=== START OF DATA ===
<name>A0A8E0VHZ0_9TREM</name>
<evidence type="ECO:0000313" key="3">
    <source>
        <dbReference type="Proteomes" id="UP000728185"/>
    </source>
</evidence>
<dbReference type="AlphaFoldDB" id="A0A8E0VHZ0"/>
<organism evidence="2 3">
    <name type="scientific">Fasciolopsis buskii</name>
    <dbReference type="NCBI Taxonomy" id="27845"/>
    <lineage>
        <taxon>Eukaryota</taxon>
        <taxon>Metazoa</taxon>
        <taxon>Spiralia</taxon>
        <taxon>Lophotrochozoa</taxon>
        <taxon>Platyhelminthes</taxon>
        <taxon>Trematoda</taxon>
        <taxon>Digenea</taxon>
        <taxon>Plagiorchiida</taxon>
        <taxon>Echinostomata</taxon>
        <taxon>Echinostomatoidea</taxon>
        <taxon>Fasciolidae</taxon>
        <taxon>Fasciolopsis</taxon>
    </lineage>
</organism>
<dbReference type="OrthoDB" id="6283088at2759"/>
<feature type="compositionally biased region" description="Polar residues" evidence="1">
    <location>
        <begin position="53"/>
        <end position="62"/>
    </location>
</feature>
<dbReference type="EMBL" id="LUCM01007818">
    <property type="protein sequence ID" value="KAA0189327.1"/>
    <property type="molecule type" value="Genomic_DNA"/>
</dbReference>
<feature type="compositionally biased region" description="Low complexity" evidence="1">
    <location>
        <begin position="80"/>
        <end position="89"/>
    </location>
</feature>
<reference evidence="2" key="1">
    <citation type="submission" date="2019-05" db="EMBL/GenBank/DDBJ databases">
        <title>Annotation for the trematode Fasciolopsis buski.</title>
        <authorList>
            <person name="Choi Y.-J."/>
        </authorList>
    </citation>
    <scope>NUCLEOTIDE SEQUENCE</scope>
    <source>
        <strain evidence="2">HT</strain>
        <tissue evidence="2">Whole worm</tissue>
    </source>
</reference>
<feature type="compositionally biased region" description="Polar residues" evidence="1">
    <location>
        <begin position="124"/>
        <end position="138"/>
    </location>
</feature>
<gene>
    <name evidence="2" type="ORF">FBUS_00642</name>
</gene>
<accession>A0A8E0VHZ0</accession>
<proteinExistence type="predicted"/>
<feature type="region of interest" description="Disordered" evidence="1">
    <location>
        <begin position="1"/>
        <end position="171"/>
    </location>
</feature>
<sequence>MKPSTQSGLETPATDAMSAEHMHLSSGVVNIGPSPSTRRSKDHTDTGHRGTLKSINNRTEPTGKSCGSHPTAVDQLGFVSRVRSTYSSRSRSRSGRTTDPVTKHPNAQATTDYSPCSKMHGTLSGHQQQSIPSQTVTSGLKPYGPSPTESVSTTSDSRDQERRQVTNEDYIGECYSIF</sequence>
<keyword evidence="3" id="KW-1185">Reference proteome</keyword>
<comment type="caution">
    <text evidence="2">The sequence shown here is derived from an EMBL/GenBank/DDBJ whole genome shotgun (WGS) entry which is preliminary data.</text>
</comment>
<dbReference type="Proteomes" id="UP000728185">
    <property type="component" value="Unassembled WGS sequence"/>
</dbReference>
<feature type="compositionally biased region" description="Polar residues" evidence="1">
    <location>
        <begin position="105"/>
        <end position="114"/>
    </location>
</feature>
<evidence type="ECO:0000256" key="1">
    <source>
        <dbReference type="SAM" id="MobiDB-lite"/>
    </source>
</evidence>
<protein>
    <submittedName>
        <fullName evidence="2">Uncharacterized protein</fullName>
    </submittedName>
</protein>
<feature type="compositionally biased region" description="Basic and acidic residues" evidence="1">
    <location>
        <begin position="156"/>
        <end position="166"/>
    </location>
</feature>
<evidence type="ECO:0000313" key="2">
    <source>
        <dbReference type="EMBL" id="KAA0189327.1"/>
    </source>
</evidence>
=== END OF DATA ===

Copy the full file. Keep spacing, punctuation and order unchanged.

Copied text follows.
<name>A0A8E0VHZ0_9TREM</name>
<evidence type="ECO:0000313" key="3">
    <source>
        <dbReference type="Proteomes" id="UP000728185"/>
    </source>
</evidence>
<dbReference type="AlphaFoldDB" id="A0A8E0VHZ0"/>
<organism evidence="2 3">
    <name type="scientific">Fasciolopsis buskii</name>
    <dbReference type="NCBI Taxonomy" id="27845"/>
    <lineage>
        <taxon>Eukaryota</taxon>
        <taxon>Metazoa</taxon>
        <taxon>Spiralia</taxon>
        <taxon>Lophotrochozoa</taxon>
        <taxon>Platyhelminthes</taxon>
        <taxon>Trematoda</taxon>
        <taxon>Digenea</taxon>
        <taxon>Plagiorchiida</taxon>
        <taxon>Echinostomata</taxon>
        <taxon>Echinostomatoidea</taxon>
        <taxon>Fasciolidae</taxon>
        <taxon>Fasciolopsis</taxon>
    </lineage>
</organism>
<dbReference type="OrthoDB" id="6283088at2759"/>
<feature type="compositionally biased region" description="Polar residues" evidence="1">
    <location>
        <begin position="53"/>
        <end position="62"/>
    </location>
</feature>
<dbReference type="EMBL" id="LUCM01007818">
    <property type="protein sequence ID" value="KAA0189327.1"/>
    <property type="molecule type" value="Genomic_DNA"/>
</dbReference>
<feature type="compositionally biased region" description="Low complexity" evidence="1">
    <location>
        <begin position="80"/>
        <end position="89"/>
    </location>
</feature>
<reference evidence="2" key="1">
    <citation type="submission" date="2019-05" db="EMBL/GenBank/DDBJ databases">
        <title>Annotation for the trematode Fasciolopsis buski.</title>
        <authorList>
            <person name="Choi Y.-J."/>
        </authorList>
    </citation>
    <scope>NUCLEOTIDE SEQUENCE</scope>
    <source>
        <strain evidence="2">HT</strain>
        <tissue evidence="2">Whole worm</tissue>
    </source>
</reference>
<feature type="compositionally biased region" description="Polar residues" evidence="1">
    <location>
        <begin position="124"/>
        <end position="138"/>
    </location>
</feature>
<gene>
    <name evidence="2" type="ORF">FBUS_00642</name>
</gene>
<accession>A0A8E0VHZ0</accession>
<proteinExistence type="predicted"/>
<feature type="region of interest" description="Disordered" evidence="1">
    <location>
        <begin position="1"/>
        <end position="171"/>
    </location>
</feature>
<sequence>MKPSTQSGLETPATDAMSAEHMHLSSGVVNIGPSPSTRRSKDHTDTGHRGTLKSINNRTEPTGKSCGSHPTAVDQLGFVSRVRSTYSSRSRSRSGRTTDPVTKHPNAQATTDYSPCSKMHGTLSGHQQQSIPSQTVTSGLKPYGPSPTESVSTTSDSRDQERRQVTNEDYIGECYSIF</sequence>
<keyword evidence="3" id="KW-1185">Reference proteome</keyword>
<comment type="caution">
    <text evidence="2">The sequence shown here is derived from an EMBL/GenBank/DDBJ whole genome shotgun (WGS) entry which is preliminary data.</text>
</comment>
<dbReference type="Proteomes" id="UP000728185">
    <property type="component" value="Unassembled WGS sequence"/>
</dbReference>
<feature type="compositionally biased region" description="Polar residues" evidence="1">
    <location>
        <begin position="105"/>
        <end position="114"/>
    </location>
</feature>
<evidence type="ECO:0000256" key="1">
    <source>
        <dbReference type="SAM" id="MobiDB-lite"/>
    </source>
</evidence>
<protein>
    <submittedName>
        <fullName evidence="2">Uncharacterized protein</fullName>
    </submittedName>
</protein>
<feature type="compositionally biased region" description="Basic and acidic residues" evidence="1">
    <location>
        <begin position="156"/>
        <end position="166"/>
    </location>
</feature>
<evidence type="ECO:0000313" key="2">
    <source>
        <dbReference type="EMBL" id="KAA0189327.1"/>
    </source>
</evidence>